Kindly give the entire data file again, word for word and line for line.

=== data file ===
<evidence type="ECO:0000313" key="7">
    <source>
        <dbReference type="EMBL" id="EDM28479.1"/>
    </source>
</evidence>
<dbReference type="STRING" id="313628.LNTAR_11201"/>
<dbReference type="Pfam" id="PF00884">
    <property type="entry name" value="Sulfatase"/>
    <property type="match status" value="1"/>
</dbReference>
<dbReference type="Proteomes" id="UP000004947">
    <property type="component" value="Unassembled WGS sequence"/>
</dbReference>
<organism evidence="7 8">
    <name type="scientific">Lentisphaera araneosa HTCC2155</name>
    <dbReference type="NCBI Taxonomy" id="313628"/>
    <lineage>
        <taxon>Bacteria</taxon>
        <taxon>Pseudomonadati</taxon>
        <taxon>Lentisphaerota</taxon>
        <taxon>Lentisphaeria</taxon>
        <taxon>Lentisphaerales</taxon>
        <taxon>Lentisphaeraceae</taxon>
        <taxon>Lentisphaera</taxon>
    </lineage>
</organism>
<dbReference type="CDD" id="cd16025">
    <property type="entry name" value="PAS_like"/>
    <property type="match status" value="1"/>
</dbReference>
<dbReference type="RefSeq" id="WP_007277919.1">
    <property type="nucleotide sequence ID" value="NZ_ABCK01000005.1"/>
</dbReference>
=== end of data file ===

<evidence type="ECO:0000313" key="7">
    <source>
        <dbReference type="EMBL" id="EDM28479.1"/>
    </source>
</evidence>
<dbReference type="STRING" id="313628.LNTAR_11201"/>
<dbReference type="Pfam" id="PF00884">
    <property type="entry name" value="Sulfatase"/>
    <property type="match status" value="1"/>
</dbReference>
<dbReference type="Proteomes" id="UP000004947">
    <property type="component" value="Unassembled WGS sequence"/>
</dbReference>
<organism evidence="7 8">
    <name type="scientific">Lentisphaera araneosa HTCC2155</name>
    <dbReference type="NCBI Taxonomy" id="313628"/>
    <lineage>
        <taxon>Bacteria</taxon>
        <taxon>Pseudomonadati</taxon>
        <taxon>Lentisphaerota</taxon>
        <taxon>Lentisphaeria</taxon>
        <taxon>Lentisphaerales</taxon>
        <taxon>Lentisphaeraceae</taxon>
        <taxon>Lentisphaera</taxon>
    </lineage>
</organism>
<dbReference type="CDD" id="cd16025">
    <property type="entry name" value="PAS_like"/>
    <property type="match status" value="1"/>
</dbReference>
<dbReference type="RefSeq" id="WP_007277919.1">
    <property type="nucleotide sequence ID" value="NZ_ABCK01000005.1"/>
</dbReference>